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Inside Dental Technology
May 2017
Volume 8, Issue 5

Changing Lives

Each case we work on involves multiple factors that weigh heavily on the success of the restorative process and final outcome. Identifying the correct tooth color and position, selecting the appropriate restorative material, and having the technical knowledge and talent to carry out the restoration are but a few things that influence our ability to successfully complete a case. But there are other factors that we rarely mention as important, such as involvement in the diagnostic evaluation process and meeting face-to-face with the patient to discuss their oral situation, as well as their expectations for the esthetics, function, and fit of the final prosthetic.

These often-overlooked aspects of the process can play a vital role in the outcome. Most importantly, working with patients can help us put our hearts into the process and to see our cases as solutions for real people, not just a set of casts in a pan that need to get processed. And, finally, seeing the patient’s happiness after seating helps us understand the priceless service we provide.

Unfortunately, most technicians do not have the opportunity to interact on a personal level with their patients. Photography and video have at least helped us put a face to each case, and the use of instant online video conferencing allows us to talk one-on-one with the patient. But as advanced as photography, video, and video-conferencing technologies have become, they are still no substitute for human interaction between the patient, dentist, and dental technician. That said, as our businesses stretch their reach across state lines and international borders, these communication tools have become vital links to creating more interaction with our patients and team members.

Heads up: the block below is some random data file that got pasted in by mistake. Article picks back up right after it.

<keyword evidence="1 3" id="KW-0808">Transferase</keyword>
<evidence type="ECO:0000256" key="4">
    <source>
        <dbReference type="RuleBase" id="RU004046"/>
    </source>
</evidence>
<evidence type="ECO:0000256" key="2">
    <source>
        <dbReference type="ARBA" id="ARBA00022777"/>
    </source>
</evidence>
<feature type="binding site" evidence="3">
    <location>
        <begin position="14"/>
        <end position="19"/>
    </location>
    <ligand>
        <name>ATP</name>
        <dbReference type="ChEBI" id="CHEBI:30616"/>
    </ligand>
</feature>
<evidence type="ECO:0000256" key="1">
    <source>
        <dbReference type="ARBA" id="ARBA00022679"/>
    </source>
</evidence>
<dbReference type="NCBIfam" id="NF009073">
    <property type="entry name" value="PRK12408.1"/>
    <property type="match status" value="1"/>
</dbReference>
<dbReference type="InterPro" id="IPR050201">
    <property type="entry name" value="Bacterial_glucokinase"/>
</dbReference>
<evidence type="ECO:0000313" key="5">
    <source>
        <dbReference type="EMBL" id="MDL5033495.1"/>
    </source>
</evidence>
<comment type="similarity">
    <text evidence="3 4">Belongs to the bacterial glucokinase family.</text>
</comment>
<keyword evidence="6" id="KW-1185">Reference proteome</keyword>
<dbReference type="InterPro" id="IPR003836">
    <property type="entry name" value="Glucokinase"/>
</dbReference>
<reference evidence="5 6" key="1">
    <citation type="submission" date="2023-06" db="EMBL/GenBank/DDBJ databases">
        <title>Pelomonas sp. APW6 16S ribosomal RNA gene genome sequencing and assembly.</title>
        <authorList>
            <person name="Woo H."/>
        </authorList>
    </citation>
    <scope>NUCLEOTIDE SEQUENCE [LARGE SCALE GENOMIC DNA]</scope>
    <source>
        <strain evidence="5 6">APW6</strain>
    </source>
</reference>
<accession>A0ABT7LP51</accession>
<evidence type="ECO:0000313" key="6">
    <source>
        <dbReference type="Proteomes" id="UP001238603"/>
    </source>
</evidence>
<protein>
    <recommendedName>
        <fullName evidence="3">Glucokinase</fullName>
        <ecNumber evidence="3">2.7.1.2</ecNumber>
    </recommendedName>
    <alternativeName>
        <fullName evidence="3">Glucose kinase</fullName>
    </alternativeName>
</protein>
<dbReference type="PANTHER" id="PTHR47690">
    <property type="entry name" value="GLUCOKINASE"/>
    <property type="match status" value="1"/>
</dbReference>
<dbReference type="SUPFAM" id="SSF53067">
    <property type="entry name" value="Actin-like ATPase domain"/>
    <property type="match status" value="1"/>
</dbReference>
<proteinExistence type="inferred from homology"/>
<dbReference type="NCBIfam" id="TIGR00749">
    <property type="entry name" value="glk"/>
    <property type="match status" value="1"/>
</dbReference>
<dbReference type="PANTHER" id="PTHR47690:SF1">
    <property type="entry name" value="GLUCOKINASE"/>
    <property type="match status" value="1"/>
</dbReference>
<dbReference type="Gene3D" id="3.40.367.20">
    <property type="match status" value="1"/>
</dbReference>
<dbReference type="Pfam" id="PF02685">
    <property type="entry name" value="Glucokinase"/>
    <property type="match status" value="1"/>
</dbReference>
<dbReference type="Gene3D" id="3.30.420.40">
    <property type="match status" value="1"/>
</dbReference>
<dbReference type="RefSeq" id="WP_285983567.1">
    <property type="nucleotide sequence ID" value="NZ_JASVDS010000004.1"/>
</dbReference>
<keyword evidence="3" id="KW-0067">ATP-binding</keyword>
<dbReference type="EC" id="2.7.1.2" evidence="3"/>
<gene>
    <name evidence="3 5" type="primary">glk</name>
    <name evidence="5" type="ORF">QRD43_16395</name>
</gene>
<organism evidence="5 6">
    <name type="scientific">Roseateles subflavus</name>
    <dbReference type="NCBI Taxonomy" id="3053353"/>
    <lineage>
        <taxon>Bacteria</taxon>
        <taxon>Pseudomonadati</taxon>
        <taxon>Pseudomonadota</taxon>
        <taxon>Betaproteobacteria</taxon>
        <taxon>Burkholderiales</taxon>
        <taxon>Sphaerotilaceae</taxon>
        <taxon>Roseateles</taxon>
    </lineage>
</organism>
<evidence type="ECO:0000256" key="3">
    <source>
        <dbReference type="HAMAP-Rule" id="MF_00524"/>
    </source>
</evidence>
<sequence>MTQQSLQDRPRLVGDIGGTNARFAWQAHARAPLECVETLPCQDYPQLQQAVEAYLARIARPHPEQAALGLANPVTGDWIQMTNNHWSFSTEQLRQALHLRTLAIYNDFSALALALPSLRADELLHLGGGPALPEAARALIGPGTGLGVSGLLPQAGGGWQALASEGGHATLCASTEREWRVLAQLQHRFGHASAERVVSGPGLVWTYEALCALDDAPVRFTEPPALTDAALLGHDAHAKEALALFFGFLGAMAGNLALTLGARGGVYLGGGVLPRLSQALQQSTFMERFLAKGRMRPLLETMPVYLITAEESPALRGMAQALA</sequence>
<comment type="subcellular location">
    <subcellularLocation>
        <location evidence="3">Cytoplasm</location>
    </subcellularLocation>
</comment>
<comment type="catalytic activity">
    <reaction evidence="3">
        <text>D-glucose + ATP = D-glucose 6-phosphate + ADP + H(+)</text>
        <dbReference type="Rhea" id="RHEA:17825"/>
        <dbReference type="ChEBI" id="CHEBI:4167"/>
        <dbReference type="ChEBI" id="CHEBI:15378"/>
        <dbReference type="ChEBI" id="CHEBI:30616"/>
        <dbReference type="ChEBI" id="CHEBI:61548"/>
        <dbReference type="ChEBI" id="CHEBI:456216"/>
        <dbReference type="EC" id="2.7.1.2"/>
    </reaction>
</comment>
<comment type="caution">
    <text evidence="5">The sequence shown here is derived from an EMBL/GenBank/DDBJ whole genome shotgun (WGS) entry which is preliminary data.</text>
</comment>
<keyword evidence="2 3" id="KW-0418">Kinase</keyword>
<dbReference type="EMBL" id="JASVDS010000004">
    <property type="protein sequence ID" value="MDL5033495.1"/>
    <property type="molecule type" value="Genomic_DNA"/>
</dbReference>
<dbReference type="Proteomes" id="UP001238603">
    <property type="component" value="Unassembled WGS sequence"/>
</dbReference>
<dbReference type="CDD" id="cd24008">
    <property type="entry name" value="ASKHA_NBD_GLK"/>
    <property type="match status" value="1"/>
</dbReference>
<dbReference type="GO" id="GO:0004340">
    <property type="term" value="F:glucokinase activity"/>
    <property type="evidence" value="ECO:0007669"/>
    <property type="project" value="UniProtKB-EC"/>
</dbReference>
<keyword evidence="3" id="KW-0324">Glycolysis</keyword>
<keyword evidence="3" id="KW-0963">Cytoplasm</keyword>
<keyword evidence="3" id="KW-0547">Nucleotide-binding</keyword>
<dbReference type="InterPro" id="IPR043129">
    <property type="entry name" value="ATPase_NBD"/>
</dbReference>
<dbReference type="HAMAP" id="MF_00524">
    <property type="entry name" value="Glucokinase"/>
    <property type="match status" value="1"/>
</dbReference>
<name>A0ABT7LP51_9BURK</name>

Sometimes we allow our passion for perfection to cause us to lose of sight of the human element of our work. As technicians, our time and effort on the most minute details can easily be undone by the patient who is unhappy with the final prosthesis. Our goal is to improve the health of our patients. We are healthcare providers, not manufacturers as we are classified. The feedback and responses of satisfied patients help us to push ourselves to become even better at what we do.

I am not saying I can interact with every patient for every single restorative case that crosses my bench. However, seeing our work intraorally and understanding each patient’s needs and desires before we start the case will help us improve what we do and will influence the esthetic and functional results. We have the ability to help change lives with every case. It starts with our knowledge and ability to understand our patients’ needs and expectations.

Peter Pizzi, MDT, CDT

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